Bock was tied up in a corner of the yard, under the side door of the hotel. I went over to release him while the Professor was putting Peg into harness. As I stooped to unfasten the chain from his collar I heard some one talking through the telephone. The hotel lobby was just over my head, and the window was open.
“What did you say?”
“—— —— —— ——”
“McGill? Yes, sir, registered here last night. She’s here now.”
I didn’t wait to hear more. Unfastening Bock, I hurried to tell Mifflin. His eyes sparkled.
“The Sage is evidently on our spoor,” he chuckled. “Well, let’s be off. I don’t see what he can do even if he overhauls us.”
The clerk was calling me from the window: “Miss McGill, your brother’s on the wire and asks to speak to you.”
“Tell him I’m busy,” I retorted, and climbed onto the seat. It was not a diplomatic reply, I’m afraid, but I was too exhilarated by the keen morning and the spirit of adventure to stop to think of a better answer. Mifflin clucked to Peg, and off we went.
The road from Shelby to Port Vigor runs across the broad hill slopes that trend toward the Sound; and below, on our left, the river lay glittering in the valley. It was a perfect landscape: the woods were all bronze and gold; the clouds were snowy white and seemed like heavenly washing hung out to air; the sun was warm and swam gloriously in an arch of superb blue. My heart was uplifted indeed. For the first time, I think, I knew how Andrew feels on those vagabond trips of his. Why had all this been hidden from me before? Why had the transcendent mystery of baking bread blinded me so long to the mysteries of sun and sky and wind in the trees? We passed a white farmhouse close to the road. By the gate sat the farmer on a log, whittling a stick and smoking his pipe. Through the kitchen window I could see a woman blacking the stove. I wanted to cry out: “Oh, silly woman! Leave your stove, your pots and pans and chores, even if only for one day! Come out and see the sun in the sky and the river in the distance!” The farmer looked blankly at Parnassus as we passed, and then I remembered my mission as a distributor of literature. Mifflin was sitting with one foot on his bulging portmanteau, watching the tree tops rocking in the cool wind. He seemed to be far away in a morning muse. I threw down the reins and accosted the farmer.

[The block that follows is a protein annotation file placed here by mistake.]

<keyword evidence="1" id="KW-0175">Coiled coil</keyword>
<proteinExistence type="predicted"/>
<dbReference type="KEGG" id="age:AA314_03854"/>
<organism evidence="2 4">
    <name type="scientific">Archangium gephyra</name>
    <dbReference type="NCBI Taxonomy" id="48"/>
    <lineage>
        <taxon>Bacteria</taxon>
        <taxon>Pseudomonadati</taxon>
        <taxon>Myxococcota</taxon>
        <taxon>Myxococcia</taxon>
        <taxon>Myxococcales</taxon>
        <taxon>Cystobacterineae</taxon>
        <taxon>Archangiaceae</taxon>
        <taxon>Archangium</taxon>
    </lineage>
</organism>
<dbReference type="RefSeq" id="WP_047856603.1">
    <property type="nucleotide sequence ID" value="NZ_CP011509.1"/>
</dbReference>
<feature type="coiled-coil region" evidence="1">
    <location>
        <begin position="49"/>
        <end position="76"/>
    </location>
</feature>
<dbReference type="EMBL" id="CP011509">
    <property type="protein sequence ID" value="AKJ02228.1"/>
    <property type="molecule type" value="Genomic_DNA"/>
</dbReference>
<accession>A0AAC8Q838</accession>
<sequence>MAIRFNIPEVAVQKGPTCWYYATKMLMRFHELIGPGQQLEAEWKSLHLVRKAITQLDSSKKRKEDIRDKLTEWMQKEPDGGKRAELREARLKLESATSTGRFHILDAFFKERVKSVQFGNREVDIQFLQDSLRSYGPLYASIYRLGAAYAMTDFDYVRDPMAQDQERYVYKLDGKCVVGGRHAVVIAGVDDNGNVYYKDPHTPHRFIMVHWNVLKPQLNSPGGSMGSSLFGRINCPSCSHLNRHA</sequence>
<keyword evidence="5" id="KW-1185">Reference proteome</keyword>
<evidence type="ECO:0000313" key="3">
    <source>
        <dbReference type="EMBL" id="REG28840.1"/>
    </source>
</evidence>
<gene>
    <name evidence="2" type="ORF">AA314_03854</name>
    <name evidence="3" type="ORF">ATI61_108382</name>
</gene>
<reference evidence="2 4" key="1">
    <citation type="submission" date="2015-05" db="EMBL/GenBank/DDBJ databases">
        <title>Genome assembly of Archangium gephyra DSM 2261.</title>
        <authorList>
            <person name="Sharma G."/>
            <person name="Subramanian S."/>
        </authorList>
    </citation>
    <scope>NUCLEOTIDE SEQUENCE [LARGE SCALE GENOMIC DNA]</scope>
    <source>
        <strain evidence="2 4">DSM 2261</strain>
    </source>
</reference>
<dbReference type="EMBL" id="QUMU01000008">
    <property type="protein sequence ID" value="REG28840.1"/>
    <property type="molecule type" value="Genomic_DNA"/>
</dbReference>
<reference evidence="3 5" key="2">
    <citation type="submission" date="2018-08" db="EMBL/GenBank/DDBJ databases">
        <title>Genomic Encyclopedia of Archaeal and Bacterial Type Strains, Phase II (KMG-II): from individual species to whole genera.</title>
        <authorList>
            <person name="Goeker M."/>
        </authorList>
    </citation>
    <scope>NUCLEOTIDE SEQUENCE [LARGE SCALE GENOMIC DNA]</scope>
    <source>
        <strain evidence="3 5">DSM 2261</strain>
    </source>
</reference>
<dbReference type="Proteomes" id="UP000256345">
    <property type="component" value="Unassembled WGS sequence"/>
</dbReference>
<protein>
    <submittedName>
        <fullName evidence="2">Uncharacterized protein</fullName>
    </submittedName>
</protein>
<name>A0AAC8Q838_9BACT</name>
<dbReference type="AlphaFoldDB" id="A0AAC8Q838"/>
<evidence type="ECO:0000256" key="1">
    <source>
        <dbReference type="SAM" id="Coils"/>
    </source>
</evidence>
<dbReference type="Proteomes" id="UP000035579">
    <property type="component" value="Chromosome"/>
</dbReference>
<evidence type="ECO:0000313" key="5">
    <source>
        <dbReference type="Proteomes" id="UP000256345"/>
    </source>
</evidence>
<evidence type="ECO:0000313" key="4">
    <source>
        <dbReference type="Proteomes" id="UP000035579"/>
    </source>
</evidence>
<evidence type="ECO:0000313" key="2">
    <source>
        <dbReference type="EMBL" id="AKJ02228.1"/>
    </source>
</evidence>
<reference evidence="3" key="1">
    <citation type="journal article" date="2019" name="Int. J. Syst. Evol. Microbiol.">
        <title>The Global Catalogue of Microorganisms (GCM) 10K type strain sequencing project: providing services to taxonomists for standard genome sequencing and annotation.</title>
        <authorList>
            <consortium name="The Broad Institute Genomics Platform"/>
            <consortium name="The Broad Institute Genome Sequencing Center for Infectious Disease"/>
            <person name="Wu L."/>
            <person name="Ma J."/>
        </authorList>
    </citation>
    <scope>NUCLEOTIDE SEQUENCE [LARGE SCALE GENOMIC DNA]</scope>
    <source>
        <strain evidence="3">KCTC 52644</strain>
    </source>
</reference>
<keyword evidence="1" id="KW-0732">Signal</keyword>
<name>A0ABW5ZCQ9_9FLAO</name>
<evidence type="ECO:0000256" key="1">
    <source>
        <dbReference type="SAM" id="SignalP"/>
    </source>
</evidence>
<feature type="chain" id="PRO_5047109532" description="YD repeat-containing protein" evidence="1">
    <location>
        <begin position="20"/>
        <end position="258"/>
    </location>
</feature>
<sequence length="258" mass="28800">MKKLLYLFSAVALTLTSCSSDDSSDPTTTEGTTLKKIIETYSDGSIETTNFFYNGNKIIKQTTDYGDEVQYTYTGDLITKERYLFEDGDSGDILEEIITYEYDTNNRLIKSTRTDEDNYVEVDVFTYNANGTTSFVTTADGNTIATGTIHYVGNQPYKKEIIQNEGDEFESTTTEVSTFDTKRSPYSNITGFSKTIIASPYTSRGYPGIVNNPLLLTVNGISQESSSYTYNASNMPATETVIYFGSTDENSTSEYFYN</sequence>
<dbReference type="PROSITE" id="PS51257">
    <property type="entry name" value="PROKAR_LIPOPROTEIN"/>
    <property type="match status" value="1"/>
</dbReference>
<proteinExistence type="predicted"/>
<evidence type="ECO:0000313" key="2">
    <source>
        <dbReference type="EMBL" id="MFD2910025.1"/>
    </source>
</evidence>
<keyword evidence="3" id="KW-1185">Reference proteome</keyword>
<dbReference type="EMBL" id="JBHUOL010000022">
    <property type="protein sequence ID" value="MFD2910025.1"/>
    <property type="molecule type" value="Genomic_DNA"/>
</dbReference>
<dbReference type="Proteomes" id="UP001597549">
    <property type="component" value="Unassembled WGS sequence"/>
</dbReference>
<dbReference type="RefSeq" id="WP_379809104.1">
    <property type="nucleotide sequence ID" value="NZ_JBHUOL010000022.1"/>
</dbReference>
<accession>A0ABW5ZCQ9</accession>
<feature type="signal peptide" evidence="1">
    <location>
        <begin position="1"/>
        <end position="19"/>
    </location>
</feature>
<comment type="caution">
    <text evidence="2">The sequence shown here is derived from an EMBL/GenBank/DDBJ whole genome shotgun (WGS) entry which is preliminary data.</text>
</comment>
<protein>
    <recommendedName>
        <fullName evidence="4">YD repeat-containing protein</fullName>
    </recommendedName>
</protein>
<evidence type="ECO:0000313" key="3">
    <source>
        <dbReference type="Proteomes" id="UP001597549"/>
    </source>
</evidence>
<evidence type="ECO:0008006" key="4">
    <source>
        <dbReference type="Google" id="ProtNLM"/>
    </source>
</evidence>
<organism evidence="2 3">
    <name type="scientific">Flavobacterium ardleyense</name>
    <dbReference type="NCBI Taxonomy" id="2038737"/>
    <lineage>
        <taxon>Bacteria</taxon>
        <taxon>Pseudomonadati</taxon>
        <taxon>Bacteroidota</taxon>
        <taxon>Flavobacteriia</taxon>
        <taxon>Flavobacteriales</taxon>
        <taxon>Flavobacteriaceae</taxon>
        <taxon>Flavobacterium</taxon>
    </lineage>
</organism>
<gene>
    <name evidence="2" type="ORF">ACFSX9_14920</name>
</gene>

“Morning to you, ma’am,” he said firmly.
“I’m selling books,” I said. “I wonder if there isn’t something you need?”
“Thanks, lady,” he said, “but I bought a mort o’ books last year an’ I don’t believe I’ll ever read ’em this side Jordan. A whole set o’ ‘Funereal Orations’ what an agent left on me at a dollar a month. I could qualify as earnest mourner at any death-bed merrymakin’ now, I reckon.”
“You need some books to teach you how to live, not how to die,” I said. “How about your wife—wouldn’t she enjoy a good book? How about some fairy tales for the children?”